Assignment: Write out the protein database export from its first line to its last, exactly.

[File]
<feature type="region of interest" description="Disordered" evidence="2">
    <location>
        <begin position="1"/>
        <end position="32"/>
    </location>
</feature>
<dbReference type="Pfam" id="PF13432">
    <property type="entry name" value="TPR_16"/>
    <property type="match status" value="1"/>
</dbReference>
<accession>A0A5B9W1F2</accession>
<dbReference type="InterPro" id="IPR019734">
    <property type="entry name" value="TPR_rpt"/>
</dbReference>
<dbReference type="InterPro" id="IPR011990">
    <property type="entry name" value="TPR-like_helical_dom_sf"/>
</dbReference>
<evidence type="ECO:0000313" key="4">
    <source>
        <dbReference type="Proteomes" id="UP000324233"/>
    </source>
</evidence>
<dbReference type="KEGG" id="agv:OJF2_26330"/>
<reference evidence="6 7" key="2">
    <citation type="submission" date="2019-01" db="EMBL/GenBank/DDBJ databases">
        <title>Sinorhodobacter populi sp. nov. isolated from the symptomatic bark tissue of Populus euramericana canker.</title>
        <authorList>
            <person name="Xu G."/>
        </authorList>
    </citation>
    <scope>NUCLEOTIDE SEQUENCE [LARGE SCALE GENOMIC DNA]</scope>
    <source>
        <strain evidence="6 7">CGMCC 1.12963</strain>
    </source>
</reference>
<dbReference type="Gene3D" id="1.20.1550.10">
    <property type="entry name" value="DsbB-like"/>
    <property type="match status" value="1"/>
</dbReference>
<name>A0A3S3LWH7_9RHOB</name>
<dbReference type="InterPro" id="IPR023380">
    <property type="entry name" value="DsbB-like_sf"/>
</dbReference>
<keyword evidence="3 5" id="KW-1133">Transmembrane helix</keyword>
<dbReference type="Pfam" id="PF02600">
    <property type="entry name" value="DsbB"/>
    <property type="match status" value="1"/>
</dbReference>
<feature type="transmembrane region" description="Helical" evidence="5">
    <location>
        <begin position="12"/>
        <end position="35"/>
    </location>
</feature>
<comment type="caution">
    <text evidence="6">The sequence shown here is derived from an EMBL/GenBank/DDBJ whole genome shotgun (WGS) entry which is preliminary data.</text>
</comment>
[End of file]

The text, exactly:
<feature type="region of interest" description="Disordered" evidence="2">
    <location>
        <begin position="1"/>
        <end position="32"/>
    </location>
</feature>
<dbReference type="Pfam" id="PF13432">
    <property type="entry name" value="TPR_16"/>
    <property type="match status" value="1"/>
</dbReference>
<accession>A0A5B9W1F2</accession>
<dbReference type="InterPro" id="IPR019734">
    <property type="entry name" value="TPR_rpt"/>
</dbReference>
<dbReference type="InterPro" id="IPR011990">
    <property type="entry name" value="TPR-like_helical_dom_sf"/>
</dbReference>
<evidence type="ECO:0000313" key="4">
    <source>
        <dbReference type="Proteomes" id="UP000324233"/>
    </source>
</evidence>
<dbReference type="KEGG" id="agv:OJF2_26330"/>
<reference evidence="6 7" key="2">
    <citation type="submission" date="2019-01" db="EMBL/GenBank/DDBJ databases">
        <title>Sinorhodobacter populi sp. nov. isolated from the symptomatic bark tissue of Populus euramericana canker.</title>
        <authorList>
            <person name="Xu G."/>
        </authorList>
    </citation>
    <scope>NUCLEOTIDE SEQUENCE [LARGE SCALE GENOMIC DNA]</scope>
    <source>
        <strain evidence="6 7">CGMCC 1.12963</strain>
    </source>
</reference>
<dbReference type="Gene3D" id="1.20.1550.10">
    <property type="entry name" value="DsbB-like"/>
    <property type="match status" value="1"/>
</dbReference>
<name>A0A3S3LWH7_9RHOB</name>
<dbReference type="InterPro" id="IPR023380">
    <property type="entry name" value="DsbB-like_sf"/>
</dbReference>
<keyword evidence="3 5" id="KW-1133">Transmembrane helix</keyword>
<dbReference type="Pfam" id="PF02600">
    <property type="entry name" value="DsbB"/>
    <property type="match status" value="1"/>
</dbReference>
<feature type="transmembrane region" description="Helical" evidence="5">
    <location>
        <begin position="12"/>
        <end position="35"/>
    </location>
</feature>
<comment type="caution">
    <text evidence="6">The sequence shown here is derived from an EMBL/GenBank/DDBJ whole genome shotgun (WGS) entry which is preliminary data.</text>
</comment>